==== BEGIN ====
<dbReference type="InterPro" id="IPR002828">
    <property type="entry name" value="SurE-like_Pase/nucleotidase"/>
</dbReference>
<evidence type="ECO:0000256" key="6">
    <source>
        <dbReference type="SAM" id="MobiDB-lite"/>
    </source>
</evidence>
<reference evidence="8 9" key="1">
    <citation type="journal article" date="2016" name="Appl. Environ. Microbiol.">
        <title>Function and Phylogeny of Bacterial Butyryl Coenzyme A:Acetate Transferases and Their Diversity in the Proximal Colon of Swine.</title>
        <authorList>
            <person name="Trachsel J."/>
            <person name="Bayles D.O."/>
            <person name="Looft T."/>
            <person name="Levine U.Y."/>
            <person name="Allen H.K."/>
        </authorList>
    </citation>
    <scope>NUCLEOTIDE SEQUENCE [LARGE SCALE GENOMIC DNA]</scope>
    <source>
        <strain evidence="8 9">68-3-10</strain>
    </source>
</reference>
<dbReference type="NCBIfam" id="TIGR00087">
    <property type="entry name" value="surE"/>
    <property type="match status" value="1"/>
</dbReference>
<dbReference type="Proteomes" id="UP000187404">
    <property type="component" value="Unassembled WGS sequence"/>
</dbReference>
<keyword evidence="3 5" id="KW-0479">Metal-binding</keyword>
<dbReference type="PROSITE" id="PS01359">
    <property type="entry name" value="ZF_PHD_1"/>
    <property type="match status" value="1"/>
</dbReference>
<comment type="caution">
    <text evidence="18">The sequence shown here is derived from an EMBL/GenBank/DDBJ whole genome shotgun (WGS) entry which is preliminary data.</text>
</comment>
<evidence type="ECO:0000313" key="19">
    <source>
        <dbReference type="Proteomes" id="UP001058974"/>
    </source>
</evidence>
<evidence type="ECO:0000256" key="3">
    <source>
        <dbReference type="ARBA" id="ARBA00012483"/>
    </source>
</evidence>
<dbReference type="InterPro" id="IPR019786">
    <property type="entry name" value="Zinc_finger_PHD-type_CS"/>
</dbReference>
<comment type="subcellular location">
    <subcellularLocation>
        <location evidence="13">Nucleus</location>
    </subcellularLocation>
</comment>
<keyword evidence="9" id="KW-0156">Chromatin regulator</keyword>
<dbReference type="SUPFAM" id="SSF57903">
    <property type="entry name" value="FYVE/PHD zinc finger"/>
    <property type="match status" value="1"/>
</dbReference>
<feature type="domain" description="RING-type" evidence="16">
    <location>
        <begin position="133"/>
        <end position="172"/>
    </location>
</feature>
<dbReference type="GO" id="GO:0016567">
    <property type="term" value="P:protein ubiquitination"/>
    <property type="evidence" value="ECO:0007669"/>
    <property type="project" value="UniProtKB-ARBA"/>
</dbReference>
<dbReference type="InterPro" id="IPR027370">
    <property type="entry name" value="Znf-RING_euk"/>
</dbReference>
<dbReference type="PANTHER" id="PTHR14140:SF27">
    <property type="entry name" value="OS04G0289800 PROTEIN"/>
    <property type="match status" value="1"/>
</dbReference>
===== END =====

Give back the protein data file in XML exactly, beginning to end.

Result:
<dbReference type="InterPro" id="IPR002828">
    <property type="entry name" value="SurE-like_Pase/nucleotidase"/>
</dbReference>
<evidence type="ECO:0000256" key="6">
    <source>
        <dbReference type="SAM" id="MobiDB-lite"/>
    </source>
</evidence>
<reference evidence="8 9" key="1">
    <citation type="journal article" date="2016" name="Appl. Environ. Microbiol.">
        <title>Function and Phylogeny of Bacterial Butyryl Coenzyme A:Acetate Transferases and Their Diversity in the Proximal Colon of Swine.</title>
        <authorList>
            <person name="Trachsel J."/>
            <person name="Bayles D.O."/>
            <person name="Looft T."/>
            <person name="Levine U.Y."/>
            <person name="Allen H.K."/>
        </authorList>
    </citation>
    <scope>NUCLEOTIDE SEQUENCE [LARGE SCALE GENOMIC DNA]</scope>
    <source>
        <strain evidence="8 9">68-3-10</strain>
    </source>
</reference>
<dbReference type="NCBIfam" id="TIGR00087">
    <property type="entry name" value="surE"/>
    <property type="match status" value="1"/>
</dbReference>
<dbReference type="Proteomes" id="UP000187404">
    <property type="component" value="Unassembled WGS sequence"/>
</dbReference>
<keyword evidence="3 5" id="KW-0479">Metal-binding</keyword>
<dbReference type="PROSITE" id="PS01359">
    <property type="entry name" value="ZF_PHD_1"/>
    <property type="match status" value="1"/>
</dbReference>
<comment type="caution">
    <text evidence="18">The sequence shown here is derived from an EMBL/GenBank/DDBJ whole genome shotgun (WGS) entry which is preliminary data.</text>
</comment>
<evidence type="ECO:0000313" key="19">
    <source>
        <dbReference type="Proteomes" id="UP001058974"/>
    </source>
</evidence>
<evidence type="ECO:0000256" key="3">
    <source>
        <dbReference type="ARBA" id="ARBA00012483"/>
    </source>
</evidence>
<dbReference type="InterPro" id="IPR019786">
    <property type="entry name" value="Zinc_finger_PHD-type_CS"/>
</dbReference>
<comment type="subcellular location">
    <subcellularLocation>
        <location evidence="13">Nucleus</location>
    </subcellularLocation>
</comment>
<keyword evidence="9" id="KW-0156">Chromatin regulator</keyword>
<dbReference type="SUPFAM" id="SSF57903">
    <property type="entry name" value="FYVE/PHD zinc finger"/>
    <property type="match status" value="1"/>
</dbReference>
<feature type="domain" description="RING-type" evidence="16">
    <location>
        <begin position="133"/>
        <end position="172"/>
    </location>
</feature>
<dbReference type="GO" id="GO:0016567">
    <property type="term" value="P:protein ubiquitination"/>
    <property type="evidence" value="ECO:0007669"/>
    <property type="project" value="UniProtKB-ARBA"/>
</dbReference>
<dbReference type="InterPro" id="IPR027370">
    <property type="entry name" value="Znf-RING_euk"/>
</dbReference>
<dbReference type="PANTHER" id="PTHR14140:SF27">
    <property type="entry name" value="OS04G0289800 PROTEIN"/>
    <property type="match status" value="1"/>
</dbReference>